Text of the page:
Two High-Yield Stocks to Own Forever
Lock in High Dividend Yields That Are Also Safe
Even after multiple rate hikes from the U.S. Federal Reserve, savings accounts are still paying next to nothing. That’s why over the last several years, more and more income investors have started considering high-yield stocks.
The problem is, though, most high-yield stocks today are not known for their dividend safety. If you are saving for retirement, you probably don’t want to put your money in a company that might cut its payout soon.
And even if you have a bit more risk tolerance, buying companies with questionable yields can still be a painstaking process. For one, you’d have to pay close attention to the company’s financials to make sure it has enough money to cover the next dividend payment.
Still, that doesn’t mean investors should ignore high-yield stocks altogether. If you are willing to do the research, you can still find high-yield companies that can give even the most risk-averse income investor a peace of mind. Verizon Communications Inc. (NYSE:VZ) and AT&T Inc. (NYSE:T) serve as great examples.
Verizon and AT&T need no introduction. Most Americans are familiar with them because there’s a good chance that we have paid money to these two telecommunications giants at some point. By the fourth quarter of 2017, Verizon was the largest wireless carrier in the U.S. by the number of subscriptions, with a market share of 35.5%. AT&T, on the other hand, was the second-largest wireless carrier in the country with a market share of 33.4%. (Source: “Wireless subscriptions market share by carrier in the U.S. from 1st quarter 2011 to 4th quarter 2017,” Statista, last accessed May 22, 2018.)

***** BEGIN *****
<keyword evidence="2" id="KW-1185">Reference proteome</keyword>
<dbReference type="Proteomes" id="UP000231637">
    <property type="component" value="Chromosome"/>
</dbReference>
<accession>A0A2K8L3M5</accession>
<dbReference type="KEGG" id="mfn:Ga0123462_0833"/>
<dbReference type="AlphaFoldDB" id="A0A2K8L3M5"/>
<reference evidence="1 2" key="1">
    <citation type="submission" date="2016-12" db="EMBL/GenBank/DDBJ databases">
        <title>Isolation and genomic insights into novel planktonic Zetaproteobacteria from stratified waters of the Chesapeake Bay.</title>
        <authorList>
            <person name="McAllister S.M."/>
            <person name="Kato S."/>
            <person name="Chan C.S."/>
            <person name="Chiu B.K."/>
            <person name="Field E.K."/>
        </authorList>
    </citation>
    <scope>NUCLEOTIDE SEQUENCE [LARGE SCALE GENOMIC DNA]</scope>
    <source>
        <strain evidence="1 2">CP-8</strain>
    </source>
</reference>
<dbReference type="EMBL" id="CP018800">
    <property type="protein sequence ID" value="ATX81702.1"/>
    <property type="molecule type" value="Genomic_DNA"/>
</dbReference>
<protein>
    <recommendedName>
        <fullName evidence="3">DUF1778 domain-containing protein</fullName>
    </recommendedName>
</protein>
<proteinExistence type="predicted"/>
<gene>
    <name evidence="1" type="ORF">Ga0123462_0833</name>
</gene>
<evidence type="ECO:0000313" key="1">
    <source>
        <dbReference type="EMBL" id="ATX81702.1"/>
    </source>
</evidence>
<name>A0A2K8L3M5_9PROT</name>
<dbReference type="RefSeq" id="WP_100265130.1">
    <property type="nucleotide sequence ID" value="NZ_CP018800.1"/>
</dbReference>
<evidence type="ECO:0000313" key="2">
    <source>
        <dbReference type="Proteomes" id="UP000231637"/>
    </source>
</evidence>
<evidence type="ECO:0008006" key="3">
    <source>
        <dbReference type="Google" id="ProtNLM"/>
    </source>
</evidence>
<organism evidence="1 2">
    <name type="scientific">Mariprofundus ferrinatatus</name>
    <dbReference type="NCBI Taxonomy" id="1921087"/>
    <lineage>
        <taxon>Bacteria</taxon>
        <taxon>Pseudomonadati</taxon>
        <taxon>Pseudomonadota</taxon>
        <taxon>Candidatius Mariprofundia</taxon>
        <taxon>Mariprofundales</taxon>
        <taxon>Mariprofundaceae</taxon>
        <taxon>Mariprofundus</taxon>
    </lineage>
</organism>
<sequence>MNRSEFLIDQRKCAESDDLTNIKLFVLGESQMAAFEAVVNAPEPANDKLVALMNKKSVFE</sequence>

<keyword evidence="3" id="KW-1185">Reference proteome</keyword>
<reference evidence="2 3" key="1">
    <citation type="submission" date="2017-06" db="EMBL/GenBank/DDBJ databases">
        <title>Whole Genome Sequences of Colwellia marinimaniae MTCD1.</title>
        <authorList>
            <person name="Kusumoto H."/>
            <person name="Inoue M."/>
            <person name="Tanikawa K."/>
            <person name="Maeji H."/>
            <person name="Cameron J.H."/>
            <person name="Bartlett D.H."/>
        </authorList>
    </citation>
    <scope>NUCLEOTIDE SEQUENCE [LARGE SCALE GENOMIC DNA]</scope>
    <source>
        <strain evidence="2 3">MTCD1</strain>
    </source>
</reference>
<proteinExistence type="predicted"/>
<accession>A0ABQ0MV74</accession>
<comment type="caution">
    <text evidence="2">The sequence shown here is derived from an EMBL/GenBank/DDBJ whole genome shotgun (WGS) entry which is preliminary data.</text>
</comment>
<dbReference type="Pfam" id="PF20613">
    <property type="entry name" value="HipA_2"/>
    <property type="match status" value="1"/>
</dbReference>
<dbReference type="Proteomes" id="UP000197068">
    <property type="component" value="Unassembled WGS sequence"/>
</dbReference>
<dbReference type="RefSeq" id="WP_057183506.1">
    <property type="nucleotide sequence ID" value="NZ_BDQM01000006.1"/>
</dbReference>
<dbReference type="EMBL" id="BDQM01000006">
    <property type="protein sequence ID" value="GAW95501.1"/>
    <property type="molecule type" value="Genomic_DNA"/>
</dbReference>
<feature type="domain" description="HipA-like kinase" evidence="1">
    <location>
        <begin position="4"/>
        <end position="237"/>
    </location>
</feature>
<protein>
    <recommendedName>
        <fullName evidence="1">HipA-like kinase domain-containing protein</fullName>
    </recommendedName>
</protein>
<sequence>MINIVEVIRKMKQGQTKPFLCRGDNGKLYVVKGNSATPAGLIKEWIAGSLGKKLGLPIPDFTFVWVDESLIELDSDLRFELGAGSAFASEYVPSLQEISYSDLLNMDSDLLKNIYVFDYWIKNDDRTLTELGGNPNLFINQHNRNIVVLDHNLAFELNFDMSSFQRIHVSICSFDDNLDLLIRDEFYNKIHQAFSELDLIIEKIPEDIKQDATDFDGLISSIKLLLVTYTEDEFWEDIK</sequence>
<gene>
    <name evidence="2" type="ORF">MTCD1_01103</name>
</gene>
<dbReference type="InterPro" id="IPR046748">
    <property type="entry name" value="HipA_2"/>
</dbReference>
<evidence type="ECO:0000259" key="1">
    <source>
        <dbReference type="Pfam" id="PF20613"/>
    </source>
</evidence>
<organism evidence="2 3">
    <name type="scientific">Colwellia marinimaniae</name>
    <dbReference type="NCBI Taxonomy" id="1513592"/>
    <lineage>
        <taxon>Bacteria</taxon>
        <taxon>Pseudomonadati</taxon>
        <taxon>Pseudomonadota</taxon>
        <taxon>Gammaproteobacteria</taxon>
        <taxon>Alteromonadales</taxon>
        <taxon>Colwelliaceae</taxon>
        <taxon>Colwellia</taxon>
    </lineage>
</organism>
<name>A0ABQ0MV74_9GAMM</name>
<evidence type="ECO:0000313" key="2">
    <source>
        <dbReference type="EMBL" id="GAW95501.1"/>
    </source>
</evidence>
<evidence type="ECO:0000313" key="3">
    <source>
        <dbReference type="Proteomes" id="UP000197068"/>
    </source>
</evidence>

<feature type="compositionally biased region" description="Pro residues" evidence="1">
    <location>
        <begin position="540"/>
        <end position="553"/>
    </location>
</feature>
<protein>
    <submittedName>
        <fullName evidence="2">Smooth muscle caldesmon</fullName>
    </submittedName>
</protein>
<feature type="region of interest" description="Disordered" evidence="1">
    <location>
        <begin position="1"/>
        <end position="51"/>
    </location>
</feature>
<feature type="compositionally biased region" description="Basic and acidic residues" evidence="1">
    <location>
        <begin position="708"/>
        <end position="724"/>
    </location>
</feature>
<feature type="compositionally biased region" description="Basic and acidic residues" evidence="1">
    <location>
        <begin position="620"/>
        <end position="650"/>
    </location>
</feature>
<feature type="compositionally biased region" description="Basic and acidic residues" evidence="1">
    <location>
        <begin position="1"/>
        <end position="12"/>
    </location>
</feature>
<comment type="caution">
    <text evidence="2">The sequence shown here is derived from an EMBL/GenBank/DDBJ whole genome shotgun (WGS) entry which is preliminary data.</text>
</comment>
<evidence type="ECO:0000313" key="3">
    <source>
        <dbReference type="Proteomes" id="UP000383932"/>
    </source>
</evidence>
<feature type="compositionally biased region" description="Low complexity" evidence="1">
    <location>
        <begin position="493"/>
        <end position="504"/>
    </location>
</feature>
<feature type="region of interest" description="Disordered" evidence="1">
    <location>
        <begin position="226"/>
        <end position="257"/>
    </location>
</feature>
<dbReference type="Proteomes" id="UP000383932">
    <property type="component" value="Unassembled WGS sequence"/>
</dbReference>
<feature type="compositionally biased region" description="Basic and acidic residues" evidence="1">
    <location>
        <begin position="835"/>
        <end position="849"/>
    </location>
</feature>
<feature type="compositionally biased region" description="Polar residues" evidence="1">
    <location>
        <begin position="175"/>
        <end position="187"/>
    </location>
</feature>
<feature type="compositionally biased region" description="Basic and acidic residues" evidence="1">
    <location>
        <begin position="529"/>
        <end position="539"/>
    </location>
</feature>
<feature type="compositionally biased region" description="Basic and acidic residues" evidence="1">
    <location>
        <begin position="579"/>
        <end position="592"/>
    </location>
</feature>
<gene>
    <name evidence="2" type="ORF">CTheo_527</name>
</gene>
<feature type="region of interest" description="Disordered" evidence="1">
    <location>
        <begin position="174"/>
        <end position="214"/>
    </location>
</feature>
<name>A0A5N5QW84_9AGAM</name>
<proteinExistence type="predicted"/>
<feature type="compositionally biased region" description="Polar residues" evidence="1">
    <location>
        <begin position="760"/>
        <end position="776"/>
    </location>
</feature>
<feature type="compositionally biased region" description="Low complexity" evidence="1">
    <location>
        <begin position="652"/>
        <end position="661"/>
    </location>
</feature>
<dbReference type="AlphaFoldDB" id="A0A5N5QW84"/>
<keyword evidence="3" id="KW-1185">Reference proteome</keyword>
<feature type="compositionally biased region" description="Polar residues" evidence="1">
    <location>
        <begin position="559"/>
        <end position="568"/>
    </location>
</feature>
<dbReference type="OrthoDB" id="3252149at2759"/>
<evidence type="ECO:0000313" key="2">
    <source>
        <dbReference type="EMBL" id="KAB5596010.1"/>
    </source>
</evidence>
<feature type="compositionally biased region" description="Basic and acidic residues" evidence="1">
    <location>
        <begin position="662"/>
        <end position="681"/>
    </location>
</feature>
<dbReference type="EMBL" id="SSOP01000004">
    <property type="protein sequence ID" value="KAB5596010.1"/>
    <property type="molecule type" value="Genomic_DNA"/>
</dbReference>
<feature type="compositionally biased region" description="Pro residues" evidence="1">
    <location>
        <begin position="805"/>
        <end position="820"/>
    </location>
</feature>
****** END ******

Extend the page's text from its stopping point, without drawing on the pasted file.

In today’s market, the most obvious reason to consider these two companies is their generous dividend policy. Verizon stock pays quarterly dividends of $0.59 per share, which comes out to an annual yield of 4.85%. AT&T stock, on the other hand, has a quarterly dividend rate of $0.50 per share, translating to an annual yield of 6.15%.
To put it in perspective, the average dividend yield of all S&P 500 companies stands at just 1.83% at the moment. (Source: “S&P 500 Dividend Yield,” Multpl.com, last accessed May 22, 2018.)
Usually, investors have to take on more risk in order to earn a higher return. But in the case of these two high-yield stocks, I believe investors can collect oversized dividends without losing any sleep at night. Let me explain.
A Tough Industry to Enter
Whenever you see a massively profitable business, one thing is certain: a ton of people want a piece of the action. Telecom is hugely profitable, just take a look at your latest cell phone, cable, and Internet bills and you’ll see what I mean.
The neat thing is, not everyone who wants to enter the business can find a way. Building the necessary infrastructure to support cable and wireless services is extremely expensive. Existing companies—such as Verizon and AT&T, took decades to build their infrastructure. It would take a new company a huge amount of capital—and also time—to construct the infrastructure to begin offering some sort of telecom service. And even if the new entrant manages to accomplish all that, it would still have to find a way to convince customers to switch from their current service providers. Turning a profit would be difficult, to say the least.